The true risk on construction job sites

Construction workers and their families should be educated about the true risks on construction job worksites.

New Yorkers who work in the construction industry as well as those with family members that work in the construction industry should be aware of the dangers that exist on these job sites. The Occupational Safety and Health Administration has clear laws and regulations governing safety in the workplace. This includes some rules specific for construction sites. Those rules, however, do not prevent all construction worker accidents.

The New York Times recently provided information about two fatalities on area construction sites. In one incident, a 19-year-old worker who was new to the country and his job died after being crushed by blocks from a collapsed retaining wall. Previous safety issues at the job site had been noted, including instability in a wall.

In another incident, a 30-foot fall in an elevator shaft claimed the life of a construction worker. Information indicates that safety code violations may have been a factor in this fatal construction worker accident. In addition, the employer has received prior citations for violations in the past.

Fatalities not unusual

The chance of fatal accidents occurring on construction job sites is so common that the industry as a whole refers to the fatal four. These are the four most common causes of death to construction workers. They are being electrocuted, being hit or struck by an object, being trapped or crushed and falls, slips or trips.

OSHA data suggests that almost 57 percent of fatalities in the construction industry in 2013 were due to one of these four factors. More detailed information shows the following:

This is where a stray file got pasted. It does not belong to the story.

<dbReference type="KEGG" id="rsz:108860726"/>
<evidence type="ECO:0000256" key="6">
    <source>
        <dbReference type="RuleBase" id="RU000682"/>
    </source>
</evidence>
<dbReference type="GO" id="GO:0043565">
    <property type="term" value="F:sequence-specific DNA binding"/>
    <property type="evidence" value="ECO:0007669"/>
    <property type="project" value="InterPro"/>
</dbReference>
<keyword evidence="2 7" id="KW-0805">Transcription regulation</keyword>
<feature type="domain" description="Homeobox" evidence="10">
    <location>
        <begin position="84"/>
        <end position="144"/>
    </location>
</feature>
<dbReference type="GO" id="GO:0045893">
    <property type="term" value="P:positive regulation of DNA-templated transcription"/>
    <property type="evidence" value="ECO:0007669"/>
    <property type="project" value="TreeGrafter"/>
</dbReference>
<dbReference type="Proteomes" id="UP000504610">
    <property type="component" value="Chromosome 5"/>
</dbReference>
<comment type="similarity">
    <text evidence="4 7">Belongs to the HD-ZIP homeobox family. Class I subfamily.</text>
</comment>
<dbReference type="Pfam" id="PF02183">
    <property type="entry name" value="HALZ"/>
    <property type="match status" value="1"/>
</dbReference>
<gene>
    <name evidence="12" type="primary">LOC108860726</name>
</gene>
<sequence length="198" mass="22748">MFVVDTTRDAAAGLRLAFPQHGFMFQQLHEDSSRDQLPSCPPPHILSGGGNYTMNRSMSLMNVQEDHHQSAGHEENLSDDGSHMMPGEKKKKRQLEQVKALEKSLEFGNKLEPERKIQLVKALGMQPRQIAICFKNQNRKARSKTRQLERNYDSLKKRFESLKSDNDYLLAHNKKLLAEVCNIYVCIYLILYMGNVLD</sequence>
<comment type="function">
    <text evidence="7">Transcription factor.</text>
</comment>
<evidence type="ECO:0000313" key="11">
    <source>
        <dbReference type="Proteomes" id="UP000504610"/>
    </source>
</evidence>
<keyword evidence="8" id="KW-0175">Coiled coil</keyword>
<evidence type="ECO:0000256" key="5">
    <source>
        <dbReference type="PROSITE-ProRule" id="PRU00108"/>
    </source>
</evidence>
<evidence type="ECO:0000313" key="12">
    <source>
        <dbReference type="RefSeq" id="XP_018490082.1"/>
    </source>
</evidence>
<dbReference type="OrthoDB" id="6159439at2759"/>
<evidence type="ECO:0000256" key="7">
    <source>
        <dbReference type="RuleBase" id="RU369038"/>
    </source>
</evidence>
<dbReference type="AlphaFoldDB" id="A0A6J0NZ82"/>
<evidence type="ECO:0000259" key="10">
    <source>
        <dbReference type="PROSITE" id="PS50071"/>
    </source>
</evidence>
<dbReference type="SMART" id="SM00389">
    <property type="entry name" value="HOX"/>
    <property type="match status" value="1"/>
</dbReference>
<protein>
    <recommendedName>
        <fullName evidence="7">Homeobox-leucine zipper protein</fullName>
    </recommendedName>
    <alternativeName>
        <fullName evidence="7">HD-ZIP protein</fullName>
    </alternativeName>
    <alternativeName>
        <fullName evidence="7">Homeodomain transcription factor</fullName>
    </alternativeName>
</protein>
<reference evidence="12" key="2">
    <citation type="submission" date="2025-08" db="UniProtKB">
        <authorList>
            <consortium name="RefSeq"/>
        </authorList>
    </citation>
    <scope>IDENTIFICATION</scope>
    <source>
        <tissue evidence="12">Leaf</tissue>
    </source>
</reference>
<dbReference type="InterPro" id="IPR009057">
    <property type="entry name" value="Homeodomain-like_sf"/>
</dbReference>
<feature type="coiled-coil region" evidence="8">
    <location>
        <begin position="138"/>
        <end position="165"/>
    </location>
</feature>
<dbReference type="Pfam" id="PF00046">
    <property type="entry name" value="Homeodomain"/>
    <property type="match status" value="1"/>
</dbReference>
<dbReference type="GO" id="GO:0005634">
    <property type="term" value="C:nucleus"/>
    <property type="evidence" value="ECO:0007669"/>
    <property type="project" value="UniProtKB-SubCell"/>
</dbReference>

• 794 construction workers died that year.
  • Falls, trips or slips were noted in 294 of those deaths.
  • Workers who were struck or hit by objects accounted for another 82 of those deaths.
  • Electrocutions claimed the lives of 71 construction workers.
  • Entrapment was a factor in 21 of the deaths.

In looking at New York specifically, the U.S. Bureau of Labor Statistics records indicate that 202 people died in workplace accidents New York State in 2012. Of those who died, 38 were construction workers. The deaths included 22 related to falls or trips and five impacted by object strikes or hits. The remaining 11 fatalities involved transportation or exposure to caustic or harmful substances.

What can be done?

Following safety protocol is always important but clearly that is not enough to prevent all construction worker accidents. When an accident happens, victims or their family members should talk to an attorney as soon as possible.